Did he or didn’t he?

I’ve had more than one reader ask me to check out whether Texas oil and gas powerhouse attorney Shannon Ratliff wrote House Bill 40.

I put that task on my to-do list for this Sunday’s piece, a thorough question-and-answer on HB 40. Reaction from various attorneys and others who watch challenges to municipal authority call HB 40 everything from legislative overreach and a really bad law, to a reasonable compromise.

If you replay the testimony from the March 23 House Energy Resources Committee, about an hour in (the entire bill’s history is here), Ratliff is on the panel and fielding many questions from state representatives about the bill. It’s not hard to see why some people would come to the conclusion that Ratliff wrote the bill.

Ratliff: The fact of the matter is, we attempted in this bill, to connect it with a well established principal in oil & gas law and that is the reasonable and prudent operator rule.

Ratliff: What we’ve tried to do, is put some standards in place to deal with the general statement about it’s health, safety and welfare. And what we’ve done there, is we’ve taken activities that cities have typically engaged in such as setbacks for all kinds of activities …

Rep. Tom Craddick (to Ratliff): What about the legal aspect in this, the lawsuits? I mean, obviously no one seems to know—you may know because you wrote it—but no one seems to know what commercially reasonable is…

The two then share a joke about how the new definition of “commercially reasonable” would put attorneys in great demand. (Yet another descriptor I’ve read for HB 40, an attorney’s right-to-work bill.)

Loyal readers of Texas Monthly may remember a 2009 piece by Mimi Schwarz that detailed a long and storied battle between ExxonMobil and the prominent O’Connor family of South Texas.

It was in that story we learned of Ratliff’s impeccable credentials as an attorney and as one of the state’s power brokers; how his success before the Texas Supreme Court earned him the nickname “the Dark Knight of Oil and Gas law.”

I called him and asked him today if he wrote HB 40. He acknowledged the joke from the hearing, but denied writing HB 40.

Ratliff said State Rep. Drew Darby wrote it.

Revisiting term limits

Term limits for Denton City Council members have been in the city’s charter since the 1980s. In 2008, some voters disagreed with the city attorney’s interpretation that council members should be allowed to vacate one kind of council seat, whether at-large or district-specific, and reset the clock on another kind of council seat. They filed suit to keep term limits at three terms, or six years.

An ad hoc committee proposed a set of charter amendments that were, ultimately, looser than the original three-term limit and codified the interpretation. Voters approved the propositions in 2009.

Here’s how it rolled, according to a news report by Lowell Brown we published on Nov. 4, 2009:

Proposition 1 keeps the existing limit of three consecutive two-year terms and applies the limit separately to each of the council’s seven seats. It essentially codifies the city’s longtime practice of not counting past years of service against council members who switch seats or take a break in service. The proposition was designed to settle a debate over whether Denton term limits applied per seat or across all seats. Past years of service don’t count against council members who run for a different seat, including mayor, or sit out a term.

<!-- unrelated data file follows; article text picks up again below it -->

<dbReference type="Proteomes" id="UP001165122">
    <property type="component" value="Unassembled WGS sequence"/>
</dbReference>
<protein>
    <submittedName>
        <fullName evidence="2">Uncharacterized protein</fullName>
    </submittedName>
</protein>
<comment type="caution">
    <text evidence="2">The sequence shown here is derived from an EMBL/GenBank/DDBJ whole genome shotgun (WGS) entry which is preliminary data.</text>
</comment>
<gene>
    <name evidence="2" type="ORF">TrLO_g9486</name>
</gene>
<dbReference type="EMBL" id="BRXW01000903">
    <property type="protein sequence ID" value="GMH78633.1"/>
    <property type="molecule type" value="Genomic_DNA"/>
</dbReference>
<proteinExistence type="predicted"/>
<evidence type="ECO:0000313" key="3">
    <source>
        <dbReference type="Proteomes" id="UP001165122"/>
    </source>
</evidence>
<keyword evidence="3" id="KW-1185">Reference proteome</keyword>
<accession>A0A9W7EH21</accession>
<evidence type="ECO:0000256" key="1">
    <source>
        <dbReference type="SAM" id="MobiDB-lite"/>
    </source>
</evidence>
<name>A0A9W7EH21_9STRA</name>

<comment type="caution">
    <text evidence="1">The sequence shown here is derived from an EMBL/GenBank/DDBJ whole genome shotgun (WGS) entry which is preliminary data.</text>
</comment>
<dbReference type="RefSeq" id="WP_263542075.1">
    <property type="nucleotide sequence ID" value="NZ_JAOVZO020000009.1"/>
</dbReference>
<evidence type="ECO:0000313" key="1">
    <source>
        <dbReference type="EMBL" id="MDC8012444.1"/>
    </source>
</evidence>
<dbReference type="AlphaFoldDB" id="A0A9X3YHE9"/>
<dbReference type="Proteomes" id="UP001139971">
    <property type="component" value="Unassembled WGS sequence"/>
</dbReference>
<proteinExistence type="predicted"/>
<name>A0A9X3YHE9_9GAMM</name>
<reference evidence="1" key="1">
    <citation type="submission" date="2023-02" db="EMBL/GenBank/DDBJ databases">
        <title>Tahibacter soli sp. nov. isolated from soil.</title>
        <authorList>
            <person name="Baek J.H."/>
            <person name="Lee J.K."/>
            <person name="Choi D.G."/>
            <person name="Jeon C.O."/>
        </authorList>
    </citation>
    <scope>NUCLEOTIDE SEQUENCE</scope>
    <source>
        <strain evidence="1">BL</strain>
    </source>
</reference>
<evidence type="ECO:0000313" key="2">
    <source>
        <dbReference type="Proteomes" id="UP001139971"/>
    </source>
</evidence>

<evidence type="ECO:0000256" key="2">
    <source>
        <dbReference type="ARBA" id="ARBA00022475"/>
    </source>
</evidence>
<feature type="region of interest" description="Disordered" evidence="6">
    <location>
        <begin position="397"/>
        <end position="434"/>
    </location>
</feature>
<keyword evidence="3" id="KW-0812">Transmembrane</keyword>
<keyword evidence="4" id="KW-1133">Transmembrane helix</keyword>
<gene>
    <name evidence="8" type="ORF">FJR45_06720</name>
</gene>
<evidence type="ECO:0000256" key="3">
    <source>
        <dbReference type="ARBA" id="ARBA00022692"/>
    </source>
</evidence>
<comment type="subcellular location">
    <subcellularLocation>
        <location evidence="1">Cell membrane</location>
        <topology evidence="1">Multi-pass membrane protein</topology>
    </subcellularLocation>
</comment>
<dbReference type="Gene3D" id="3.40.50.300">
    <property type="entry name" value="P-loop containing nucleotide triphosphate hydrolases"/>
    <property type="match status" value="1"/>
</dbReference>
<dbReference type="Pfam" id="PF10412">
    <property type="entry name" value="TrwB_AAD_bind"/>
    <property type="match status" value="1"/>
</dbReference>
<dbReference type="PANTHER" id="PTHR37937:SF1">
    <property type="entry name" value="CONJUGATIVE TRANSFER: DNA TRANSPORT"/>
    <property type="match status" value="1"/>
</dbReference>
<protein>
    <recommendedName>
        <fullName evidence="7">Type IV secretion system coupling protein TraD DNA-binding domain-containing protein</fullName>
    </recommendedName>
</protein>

Under the new amendment, residents will be limited to 12 consecutive years of council service. The amendment includes no limit on the number of terms someone could serve in a lifetime. That means a council member could serve up to 12 years in a row by switching seats, sit out a year and then run again.

Proposition 2, which says council members representing the city’s four geographical districts must remain living in their district throughout their term in office. The charter previously didn’t prevent council members from staying in a seat after moving out of the district in which they were elected.

Proposition 3, which says vacancies in the mayor’s seat will be filled by special elections. Before, the mayor pro tem would have completed a mayor’s unexpired term.

Proposition 4, which makes clear that the council can’t interfere with the personnel decisions of any of its four appointees. The charter already prevented council members from interfering with the city manager’s personnel decisions, but the restriction didn’t extend to the city attorney, city auditor and municipal court judge.

Denton street width and bike lane rules

In “Insight,” on page 2 of the Sunday paper, March 29, we explored the question of what rules of the road bicyclists must to follow. Here it is again:

The Texas Transportation Code makes bicyclists subject to the same “duties of the road” that apply to drivers, such as observing stop signs and yielding right of way. 

Bicyclists must use hand signals to signal their intent to stop, turn left or turn right. Every bicycle must have a brake, and when riding at night, bicyclists must use a headlamp that emits white light visible at 500 feet. On the rear of the bicycle, they must also use either a red reflector visible at 300 feet or a red lamp visible at 500 feet. 

In addition, the code dictates that when moving slower than traffic, bicyclists should ride to the right edge of the roadway, not the shoulder or gutter — which, by definition, is not the roadway. 

Where a road is too narrow to safely share with a vehicle (including those less than 14 feet wide), Denton allows bicyclists to ride in the middle of the lane. [emphasis added] Bicyclists may ride two abreast on a multi-lane roadway, but they may not impede the normal and reasonable flow of traffic when doing so.

Carry your driver’s license or state identification with you when you ride. Bicyclists can be cited when they violate the rules of the road. Denton police wrote 26 citations to cyclists in the past 12 months, most for riding without proper headlamps or rear lighting. Bicyclists also got tickets for running stop signs and for riding on a sidewalk, the wrong side of the street or the wrong way along a one-way street. 

At the time I was gathering information, I was hoping to get the answer to how many Denton streets were 14 feet, or less, across. It seemed a key piece of information to know, as a driver, how often you might expect to see a bicyclist in the middle of the lane because the street is too narrow.

Turns out, it’s a lot. The answer came recently from the city’s new bicycle and pedestrian coordinator: “Most of the streets in Denton are 14 feet or less. There are very few that are 16 feet.”

Keep that important fact in mind when you are driving the city’s narrow streets, Denton.

The Texas Republic in London

A reader who enjoyed today’s story about lesser known heroes in Texas’ fight for independence stopped by, thinking we might enjoy seeing this image from his recent trip to London.